I said why was important. And Wendy will confirm this on Friday! (Images of The Power of Why and Wendy H Jones kindly supplied by Wendy, all others from Pixabay).

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Facebook – From Light to Dark and Back Again

Publication News – Cafelit – Flash Fiction

Well, the weather certainly lived up to “from light to dark and back again” yesterday! There was one storm but it was cleared by about 6 pm with drizzle for the evening. Having said that, it has been a lot cooler today for which I am most thankful (as is the dog).

LOVED meeting via Facetime some of my Swanwick pals yesterday evening. Great fun. Better still will be when we can meet in person at Swanwick, God willing, next year. (I’ve never been one to take things for granted anyway, life can have a habit of getting in the way at times, but if there is one HUGE life lesson to come out of 2020, that is it I think).

One thing I did forget to do yesterday, but which gives me great pleasure to do now, is to share my latest flash fiction story, Sweet Dreams. This appeared on Cafelit yesterday afternoon but I hope you enjoy! A story to finish the working week with is always a good idea, is it not?!

I loved writing this. It was a result of a prompt idea in the Prompts book by Gill James with the prompt itself coming from #GailAldwin.

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An appropriate image to go with my flash fiction tale, Sweet Dreams, on Cafelit. Pixabay image.

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Delighted to discover FLTDBA is on the Waterstones website. See the link. Nice to say you can get my book at Waterstones. Most authors dream of being able to say that… I know I have.

I found this out thanks to #PaulaReadman spotting her single author collection, Days Pass Like a Shadow (Chapeltown Books), was on there and I thought I’d just put my name in the search bar and see what happened. So glad I did.

I guess it shows another aspect to making writing friends. They can and do show you aspects to this business you might not have thought of. No one author can know it all after all. And that is something I learned a long time ago!

Mind you, the upside to that and it is a HUGE upside, is that there is always something to learn in writing, whether it is on the creative and/or marketing sides. This in turn keeps you on your toes and that is good.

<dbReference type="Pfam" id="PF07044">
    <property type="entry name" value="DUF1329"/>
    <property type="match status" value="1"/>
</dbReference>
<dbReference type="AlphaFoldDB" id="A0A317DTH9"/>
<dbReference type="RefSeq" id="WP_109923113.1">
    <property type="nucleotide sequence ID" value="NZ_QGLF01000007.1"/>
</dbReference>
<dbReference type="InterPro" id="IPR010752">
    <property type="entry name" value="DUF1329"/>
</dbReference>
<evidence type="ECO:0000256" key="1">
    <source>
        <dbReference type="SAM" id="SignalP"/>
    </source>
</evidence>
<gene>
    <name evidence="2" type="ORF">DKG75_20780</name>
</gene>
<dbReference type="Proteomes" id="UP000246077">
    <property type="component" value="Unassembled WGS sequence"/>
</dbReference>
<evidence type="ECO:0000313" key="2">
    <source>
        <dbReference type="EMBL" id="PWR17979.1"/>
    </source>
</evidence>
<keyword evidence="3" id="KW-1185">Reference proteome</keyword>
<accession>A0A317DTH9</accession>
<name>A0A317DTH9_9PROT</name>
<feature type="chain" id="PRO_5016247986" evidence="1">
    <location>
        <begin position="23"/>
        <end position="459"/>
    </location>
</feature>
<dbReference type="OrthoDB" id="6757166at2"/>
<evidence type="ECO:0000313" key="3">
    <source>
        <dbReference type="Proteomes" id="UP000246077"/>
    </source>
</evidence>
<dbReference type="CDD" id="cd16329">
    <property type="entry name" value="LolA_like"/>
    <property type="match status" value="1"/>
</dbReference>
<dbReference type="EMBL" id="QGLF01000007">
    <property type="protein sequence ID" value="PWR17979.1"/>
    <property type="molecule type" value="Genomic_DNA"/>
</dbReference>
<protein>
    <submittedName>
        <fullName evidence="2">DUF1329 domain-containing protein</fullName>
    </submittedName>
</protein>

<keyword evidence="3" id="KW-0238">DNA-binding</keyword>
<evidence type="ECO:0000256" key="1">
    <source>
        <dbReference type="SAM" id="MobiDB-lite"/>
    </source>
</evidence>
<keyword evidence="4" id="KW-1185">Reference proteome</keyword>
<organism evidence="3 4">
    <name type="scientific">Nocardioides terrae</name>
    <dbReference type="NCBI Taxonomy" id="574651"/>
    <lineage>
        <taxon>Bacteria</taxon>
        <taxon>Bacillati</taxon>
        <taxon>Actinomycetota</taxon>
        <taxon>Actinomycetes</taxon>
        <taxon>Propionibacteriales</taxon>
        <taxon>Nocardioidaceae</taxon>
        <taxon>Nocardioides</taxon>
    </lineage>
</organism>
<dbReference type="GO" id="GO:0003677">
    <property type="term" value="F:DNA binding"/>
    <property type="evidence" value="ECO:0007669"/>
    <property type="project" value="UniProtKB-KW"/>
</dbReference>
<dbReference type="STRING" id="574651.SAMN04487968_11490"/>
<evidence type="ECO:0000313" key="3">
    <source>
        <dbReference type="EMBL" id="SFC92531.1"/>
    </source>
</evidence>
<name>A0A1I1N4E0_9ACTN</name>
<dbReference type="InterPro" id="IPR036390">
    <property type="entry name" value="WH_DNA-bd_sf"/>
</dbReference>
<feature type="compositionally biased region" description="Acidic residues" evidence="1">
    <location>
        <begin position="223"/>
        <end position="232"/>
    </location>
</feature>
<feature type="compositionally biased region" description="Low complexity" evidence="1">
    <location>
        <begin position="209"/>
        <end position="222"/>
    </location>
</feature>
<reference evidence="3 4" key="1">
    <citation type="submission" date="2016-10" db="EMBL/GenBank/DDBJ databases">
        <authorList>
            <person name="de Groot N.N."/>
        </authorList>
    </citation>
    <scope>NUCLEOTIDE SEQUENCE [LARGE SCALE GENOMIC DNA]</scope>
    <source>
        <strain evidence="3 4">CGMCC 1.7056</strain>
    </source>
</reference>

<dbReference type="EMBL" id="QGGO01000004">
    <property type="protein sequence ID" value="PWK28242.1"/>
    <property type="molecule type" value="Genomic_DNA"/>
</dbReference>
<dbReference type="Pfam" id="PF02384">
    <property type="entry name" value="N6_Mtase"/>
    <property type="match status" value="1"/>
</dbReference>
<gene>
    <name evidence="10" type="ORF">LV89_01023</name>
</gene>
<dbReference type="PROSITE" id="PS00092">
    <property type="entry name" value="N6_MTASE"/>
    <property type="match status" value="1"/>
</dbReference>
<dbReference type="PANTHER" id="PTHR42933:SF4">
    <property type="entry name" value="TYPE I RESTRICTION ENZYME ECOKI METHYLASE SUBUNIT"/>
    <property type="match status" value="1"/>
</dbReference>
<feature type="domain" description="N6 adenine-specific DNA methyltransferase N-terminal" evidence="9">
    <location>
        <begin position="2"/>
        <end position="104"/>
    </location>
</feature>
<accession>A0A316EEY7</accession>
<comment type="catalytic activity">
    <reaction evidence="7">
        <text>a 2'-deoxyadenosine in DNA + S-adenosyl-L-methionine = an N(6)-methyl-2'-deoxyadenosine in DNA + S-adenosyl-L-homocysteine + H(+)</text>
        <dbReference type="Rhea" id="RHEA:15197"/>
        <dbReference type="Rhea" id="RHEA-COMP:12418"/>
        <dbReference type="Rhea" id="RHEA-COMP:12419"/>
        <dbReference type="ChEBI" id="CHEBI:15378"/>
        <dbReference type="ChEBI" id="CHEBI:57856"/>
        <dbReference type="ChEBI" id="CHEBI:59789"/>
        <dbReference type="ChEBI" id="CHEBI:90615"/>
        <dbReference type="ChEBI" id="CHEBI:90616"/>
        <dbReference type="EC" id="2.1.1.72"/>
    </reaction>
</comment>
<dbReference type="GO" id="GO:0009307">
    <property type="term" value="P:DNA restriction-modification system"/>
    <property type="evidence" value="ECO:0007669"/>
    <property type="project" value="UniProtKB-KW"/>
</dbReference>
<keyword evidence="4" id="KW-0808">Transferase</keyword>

Well, you wouldn’t want to become stale now, would you?

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Delighted to see this on the Waterstones site. Looking forward to seeing Tripping the Flash Fantastic on there too!

Alternative Renditions Small

A very special book in my memory! My first printed story, A Helping Hand, was in here!

Allison Symes - Published Works

Yours truly and some of my collected works! Image by Adrian Symes

What I love to see in flash fiction:-

1. Characters that intrigue me.

2. Characters I could see working well in other flash tales.

3. A punchy funny ending which makes me laugh (where appropriate of course).

4. A “killer” finishing line which wraps up the story and you just know it was the perfect ending for that tale.

5. An equally “killer” opening line which means you just HAVE to read on and until you’ve finished the story (which at least with flash is not going to take too long!).

6. A fabulous twist which I can either see coming (but I am looking for it to be delivered WELL here) OR one where I am wrongfooted by the author. (Always a good hat tip to anyone who can do that to me!).

7. A moment of illumination and reflection in quieter stories which have an impact long after that initial first reading. It is often this type of story I come back to again later when I want reading to soothe or reassure me.

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Fairytales With Bite – Fantastic Settings

No matter where your story is set, or how outlandish your fictional world is, it still has to be populated by characters whom we can understand and either root for, or love to hate. They must generate an emotional reaction in us. Their motives must be ones we can understand.